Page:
A driving factor in the proliferation of low-cost solar has been a policy known as net metering, in which customers are credited for the electricity they put back on the grid, through, for instance, rooftop solar. But the practice has been heavily targeted by utilities in some states, such as Arizona, that claim solar allows customers to avoid paying their fair share of grid costs. High interconnection fees and monthly surcharges are just two other ways utilities can discourage residential solar investment — “bad policy outcomes” from a solar perspective.

Even before Hawaii’s legislature passed the RPS bill, its electricity sector was already in flux.

In December, NextEra Energy, a Florida-based utility company, agreed to buy all three of HECO’s electric utilities, for about $6 billion. NextEra is expected to invest heavily in transmission and distribution infrastructure, including a $600 million undersea cable connecting the Oahu and Maui power grids, as ThinkProgress reported.

The new RPS will mean NextEra inherits a system that is expected to be a testing ground for new technologies and methods of transmission in the coming decades.

“NextEra has much more technical expertise and resources than HECO, so in the grid modernization area, NextEra brings a lot more to the table than our existing utility,” Gabbard said. “Ultimately, it’s about what’s in the best interest of the people of Hawai`i. It’s very important for NextEra to be clear that they support continuing customer choice as it applies to PV.”

This article was originally published on Climate Progress. Reproduced here with permission

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  1. Jacob 6 years ago

    Oh no. Will houses be allowed to have LNG generators for use during very bad weather?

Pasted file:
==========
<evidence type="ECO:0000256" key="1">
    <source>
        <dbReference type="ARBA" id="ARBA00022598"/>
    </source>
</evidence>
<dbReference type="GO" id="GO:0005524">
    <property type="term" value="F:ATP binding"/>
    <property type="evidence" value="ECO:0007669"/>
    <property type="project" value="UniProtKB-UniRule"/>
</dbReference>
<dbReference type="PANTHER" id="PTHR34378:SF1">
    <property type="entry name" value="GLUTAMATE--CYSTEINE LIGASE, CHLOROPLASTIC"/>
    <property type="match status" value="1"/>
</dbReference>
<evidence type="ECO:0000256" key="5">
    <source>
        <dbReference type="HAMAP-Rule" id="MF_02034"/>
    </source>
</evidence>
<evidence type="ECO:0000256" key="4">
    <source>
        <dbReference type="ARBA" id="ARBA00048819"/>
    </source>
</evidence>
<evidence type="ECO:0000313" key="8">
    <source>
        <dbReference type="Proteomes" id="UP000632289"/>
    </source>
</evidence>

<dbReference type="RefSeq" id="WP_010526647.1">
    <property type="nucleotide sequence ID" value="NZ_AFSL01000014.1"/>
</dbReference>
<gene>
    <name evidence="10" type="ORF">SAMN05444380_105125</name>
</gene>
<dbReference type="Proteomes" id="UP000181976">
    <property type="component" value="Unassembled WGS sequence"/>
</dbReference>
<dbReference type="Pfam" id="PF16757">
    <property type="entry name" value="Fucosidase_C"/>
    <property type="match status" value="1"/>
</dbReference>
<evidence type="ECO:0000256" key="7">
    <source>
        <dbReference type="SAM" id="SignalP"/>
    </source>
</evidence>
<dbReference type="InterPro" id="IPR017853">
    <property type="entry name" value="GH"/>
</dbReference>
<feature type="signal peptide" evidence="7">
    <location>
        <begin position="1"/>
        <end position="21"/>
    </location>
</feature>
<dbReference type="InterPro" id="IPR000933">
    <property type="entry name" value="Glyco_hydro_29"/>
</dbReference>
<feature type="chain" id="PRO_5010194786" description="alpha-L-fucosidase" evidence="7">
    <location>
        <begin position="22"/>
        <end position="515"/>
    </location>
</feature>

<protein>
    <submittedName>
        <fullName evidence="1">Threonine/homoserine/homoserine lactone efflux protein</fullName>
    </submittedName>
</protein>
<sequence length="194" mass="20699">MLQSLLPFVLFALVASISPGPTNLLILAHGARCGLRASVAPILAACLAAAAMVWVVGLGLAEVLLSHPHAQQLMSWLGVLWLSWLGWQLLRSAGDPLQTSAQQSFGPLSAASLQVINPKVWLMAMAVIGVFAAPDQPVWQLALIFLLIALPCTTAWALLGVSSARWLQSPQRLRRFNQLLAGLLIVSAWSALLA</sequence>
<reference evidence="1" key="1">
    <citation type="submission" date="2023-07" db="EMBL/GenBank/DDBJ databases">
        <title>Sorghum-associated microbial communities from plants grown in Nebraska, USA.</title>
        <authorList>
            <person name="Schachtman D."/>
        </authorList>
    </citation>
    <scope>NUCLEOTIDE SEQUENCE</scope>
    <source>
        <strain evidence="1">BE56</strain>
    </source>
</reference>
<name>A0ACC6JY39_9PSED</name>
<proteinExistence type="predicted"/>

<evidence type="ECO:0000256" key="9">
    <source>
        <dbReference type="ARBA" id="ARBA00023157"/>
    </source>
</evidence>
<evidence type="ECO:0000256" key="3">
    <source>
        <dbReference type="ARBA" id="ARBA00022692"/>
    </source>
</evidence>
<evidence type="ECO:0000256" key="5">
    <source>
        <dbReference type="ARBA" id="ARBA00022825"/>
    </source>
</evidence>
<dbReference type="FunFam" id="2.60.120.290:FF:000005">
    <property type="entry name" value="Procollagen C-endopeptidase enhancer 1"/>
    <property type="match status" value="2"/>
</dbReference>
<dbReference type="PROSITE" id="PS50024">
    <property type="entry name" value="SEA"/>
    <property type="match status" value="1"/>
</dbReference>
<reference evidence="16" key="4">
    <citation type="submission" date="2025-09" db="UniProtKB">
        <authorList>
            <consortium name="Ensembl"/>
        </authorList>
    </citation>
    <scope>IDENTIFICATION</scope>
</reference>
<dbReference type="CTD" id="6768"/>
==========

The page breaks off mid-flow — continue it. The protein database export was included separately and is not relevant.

• AnOilMan 6 years ago

      No. That would be worse than coal. LNG consumes 8% of its energy in compression and shipping. Then they leak, and Methane is really bad.

  2. Mark Roest 6 years ago

    Renewable energy, especially solar which tracks high temperatures and
    AC use, can be used for AC after the sun is low in the sky through
    the use of batteries, which are very shortly going to be selling from
    Tesla for an estimated $250 per kWh capacity, and will probably be sold installed by Solar City for about $600 per kWh for residential use. That means that the
    utility does not have to spend enormous sums, which are added to the rate base,
    for gas peaking power plants. All that expense for solar on residential
    roofs (except for a few programs where utilities horn in on the Solar
    City business model) is OFF THE RATE BASE! If you add it into the
    rate base hypothetically, and extrapolate ten years out when it will
    approach 60% to 90% penetration of the roofs that are appropriate for
    solar, you will see that the people who don’t install solar are getting a
    steal of a deal!

    The batteries can handle all the grid stabilization and timeshifting issues.

    • AnOilMan 6 years ago

      Its kinda funny/sad what has happened in Hawaii. They used to use coal, but you can imagine the cost of running a small rail system to ship the stuff to the various plants. So they switched to petrol which is far cheaper and easier to ship. Then the oil prices went up.

      Now people are rolling out solar to save money.

      I do think its a bit cruel to not sort out what is happening with the utility providers.